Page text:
Cancer is one of the most frightening diagnoses of all, and unfortunately, it’s becoming more common in cats. Fortunately, there are steps you can take to help prevent cat cancer.
First, the Good News
Cancer is very serious, but it doesn’t deserve its reputation as a modern plague. In humans, the single greatest risk factor for cancer is age. The primary reason more people get cancer is that fewer of us die from something else first. The same could also be true of cats.
Also, with more people willing to pay more money for advanced veterinary care, including testing, cats with cancer are more likely to get diagnosed.
1. Avoid Known Carcinogens
This one might seem obvious, but rigorously avoiding carcinogens sometimes requires major lifestyle changes on the part of humans. For example, second-hand smoke is full of carcinogens.
It’s important to look through household cleaners and other chemicals around the home as well, in case some are carcinogenic. Cats are especially vulnerable to chemical exposure because they lick up and swallow any contaminants that end up on their fur. So if you’re spraying your lawn for pests, for example, to keep kitty inside for a day or two.
It’s neither possible nor necessary to remove every speck of carcinogen completely. If the trace is small enough it doesn’t matter. But figuring out how thorough to be, or even which substances cause cancer in cats, can be confusing. Experts disagree, and there is a lot nobody knows. Do the best you can to keep a non-toxic environment.
2. Maintain Good Overall Health
Feed a high quality diet, offer clean water, provide a happy, low-stress home, and otherwise support your cat’s health.
Some experts believe that when a cat’s body is in balance, cancer is less likely. At the very least, good overall health means a cat who does get cancer is more likely to fight the disease and win.
3. Vaccinate Against Feline Leukemia Virus
The feline leukemia virus is highly contagious among young cats and dramatically increases the risk of several cancers, especially leukemia and lymphoma. A vaccine prevents initial infection. If your cat is already FeLV positive you’ll have to keep your pet away from unvaccinated cats. There is no cure for the virus, but following the other steps here can still help your cat stay healthy for years.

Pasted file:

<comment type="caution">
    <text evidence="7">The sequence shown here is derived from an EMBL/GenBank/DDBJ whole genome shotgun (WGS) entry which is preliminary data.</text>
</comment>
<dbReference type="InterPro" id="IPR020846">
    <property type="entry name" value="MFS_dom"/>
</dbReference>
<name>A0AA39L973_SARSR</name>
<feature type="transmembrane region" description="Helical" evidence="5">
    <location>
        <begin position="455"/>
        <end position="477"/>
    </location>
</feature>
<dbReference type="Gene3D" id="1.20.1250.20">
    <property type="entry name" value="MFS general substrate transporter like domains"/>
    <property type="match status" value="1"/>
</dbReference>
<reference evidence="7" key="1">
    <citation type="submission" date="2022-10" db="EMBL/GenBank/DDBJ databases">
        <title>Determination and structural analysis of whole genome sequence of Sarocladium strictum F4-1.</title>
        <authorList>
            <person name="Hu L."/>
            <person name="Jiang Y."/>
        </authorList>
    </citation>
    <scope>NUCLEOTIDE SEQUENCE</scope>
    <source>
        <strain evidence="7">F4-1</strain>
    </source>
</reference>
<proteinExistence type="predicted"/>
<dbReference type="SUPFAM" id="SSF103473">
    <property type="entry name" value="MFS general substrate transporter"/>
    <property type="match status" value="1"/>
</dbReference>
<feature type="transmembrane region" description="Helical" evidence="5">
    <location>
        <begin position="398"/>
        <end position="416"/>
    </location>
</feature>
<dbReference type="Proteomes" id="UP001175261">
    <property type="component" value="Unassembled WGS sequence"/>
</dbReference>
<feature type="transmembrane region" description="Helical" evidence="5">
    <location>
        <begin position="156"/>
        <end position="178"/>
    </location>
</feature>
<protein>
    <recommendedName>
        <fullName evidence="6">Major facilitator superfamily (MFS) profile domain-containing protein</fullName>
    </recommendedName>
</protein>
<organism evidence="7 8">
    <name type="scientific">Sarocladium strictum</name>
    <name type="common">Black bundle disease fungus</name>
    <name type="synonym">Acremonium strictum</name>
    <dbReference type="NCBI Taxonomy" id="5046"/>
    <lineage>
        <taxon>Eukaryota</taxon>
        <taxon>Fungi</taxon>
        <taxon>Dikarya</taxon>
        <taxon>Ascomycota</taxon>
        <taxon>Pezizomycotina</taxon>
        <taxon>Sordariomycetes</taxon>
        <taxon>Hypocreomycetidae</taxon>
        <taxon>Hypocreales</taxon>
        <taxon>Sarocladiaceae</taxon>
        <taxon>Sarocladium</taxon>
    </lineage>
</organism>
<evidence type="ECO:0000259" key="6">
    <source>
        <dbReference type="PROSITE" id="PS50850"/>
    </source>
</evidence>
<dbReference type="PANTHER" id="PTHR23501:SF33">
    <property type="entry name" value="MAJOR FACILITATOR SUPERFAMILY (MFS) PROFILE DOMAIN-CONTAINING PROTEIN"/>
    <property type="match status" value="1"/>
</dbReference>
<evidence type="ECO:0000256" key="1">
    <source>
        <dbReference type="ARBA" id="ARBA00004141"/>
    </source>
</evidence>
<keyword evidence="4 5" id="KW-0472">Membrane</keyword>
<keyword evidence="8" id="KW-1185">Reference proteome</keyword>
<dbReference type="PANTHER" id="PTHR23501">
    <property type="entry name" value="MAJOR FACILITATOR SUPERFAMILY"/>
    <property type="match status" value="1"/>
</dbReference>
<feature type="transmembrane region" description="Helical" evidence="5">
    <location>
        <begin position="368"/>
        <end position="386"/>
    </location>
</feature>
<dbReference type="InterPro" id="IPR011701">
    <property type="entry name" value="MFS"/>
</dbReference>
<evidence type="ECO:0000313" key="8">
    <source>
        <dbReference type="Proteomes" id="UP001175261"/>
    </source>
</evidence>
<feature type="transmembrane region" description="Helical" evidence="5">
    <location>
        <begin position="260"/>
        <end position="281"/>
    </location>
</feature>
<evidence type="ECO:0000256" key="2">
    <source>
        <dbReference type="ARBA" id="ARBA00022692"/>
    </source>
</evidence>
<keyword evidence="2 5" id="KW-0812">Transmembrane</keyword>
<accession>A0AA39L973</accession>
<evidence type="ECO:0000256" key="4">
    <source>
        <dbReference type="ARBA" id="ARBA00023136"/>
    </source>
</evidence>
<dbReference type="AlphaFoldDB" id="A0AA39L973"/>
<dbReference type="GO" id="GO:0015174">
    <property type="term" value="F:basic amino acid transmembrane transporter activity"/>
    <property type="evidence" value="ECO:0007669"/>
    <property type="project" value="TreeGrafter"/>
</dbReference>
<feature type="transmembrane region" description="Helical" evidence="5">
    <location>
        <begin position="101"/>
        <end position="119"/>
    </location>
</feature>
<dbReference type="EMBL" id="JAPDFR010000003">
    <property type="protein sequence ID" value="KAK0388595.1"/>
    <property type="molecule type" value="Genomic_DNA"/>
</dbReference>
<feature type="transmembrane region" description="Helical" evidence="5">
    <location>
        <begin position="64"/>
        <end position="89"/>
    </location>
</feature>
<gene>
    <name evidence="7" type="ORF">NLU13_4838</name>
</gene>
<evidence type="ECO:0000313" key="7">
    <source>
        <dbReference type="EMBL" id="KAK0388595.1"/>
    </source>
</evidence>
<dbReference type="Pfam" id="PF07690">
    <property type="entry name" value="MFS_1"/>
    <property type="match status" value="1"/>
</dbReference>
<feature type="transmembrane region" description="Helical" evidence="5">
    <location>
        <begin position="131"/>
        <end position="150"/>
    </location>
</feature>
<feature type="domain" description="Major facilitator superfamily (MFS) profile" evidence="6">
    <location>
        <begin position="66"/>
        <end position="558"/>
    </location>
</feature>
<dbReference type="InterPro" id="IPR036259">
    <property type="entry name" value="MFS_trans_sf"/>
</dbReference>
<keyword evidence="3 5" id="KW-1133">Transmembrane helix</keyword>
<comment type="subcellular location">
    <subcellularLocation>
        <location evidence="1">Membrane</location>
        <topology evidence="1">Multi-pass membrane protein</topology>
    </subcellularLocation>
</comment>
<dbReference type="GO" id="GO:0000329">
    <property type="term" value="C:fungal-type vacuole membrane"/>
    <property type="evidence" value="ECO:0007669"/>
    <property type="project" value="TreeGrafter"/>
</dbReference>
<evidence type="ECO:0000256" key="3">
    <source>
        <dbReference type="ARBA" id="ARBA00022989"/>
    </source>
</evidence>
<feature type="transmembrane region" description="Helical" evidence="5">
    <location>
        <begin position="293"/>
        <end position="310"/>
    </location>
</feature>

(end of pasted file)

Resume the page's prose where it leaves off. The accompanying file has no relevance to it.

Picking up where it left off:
4. Spay Non-Breeding Females
Cats who go through numerous heat cycles without breeding are at higher risk for a number of health problems, including breast cancer. Spaying reduces the risk.
5. Consider Keeping Your Cat Indoors
Outdoor cats can encounter a lot of dangerous and potentially carcinogenic chemicals, such as automotive products in roadside puddles or pesticides applied to neighbors’ lawns. Providing clean water indoors is no guarantee that your cat won’t choose to drink from a contaminated puddle outside.
Again, there is debate on what substances are carcinogenic and how much exposure is too much, but there is no way to keep an outdoor cat safe from dangerous substances. Keeping them inside is one way to keep them from the unknown dangers of the world. As your cat grows older, they’re more prone to all sorts of diseases and infections, and in time, it might make sense to bring those outdoor kitties in.
Remember that no matter how careful you are, you’re not going to be able to reduce your cat’s risk of cancer to zero. Sadly, no cat lives forever. So do the best you can, and then get on with enjoying life together with your cat.
More on Cancer in Cats
Caring for a Cat With Cancer at Home
Questions to Ask When Your Cat Has Cancer
How to Save on Cat Chemo and Cancer Drugs
This information is for informational purposes only and is not meant as a substitute for the professional advice of, or diagnosis or treatment by, your veterinarian with respect to your pet. It has, however, been verified by a licensed veterinarian for accuracy.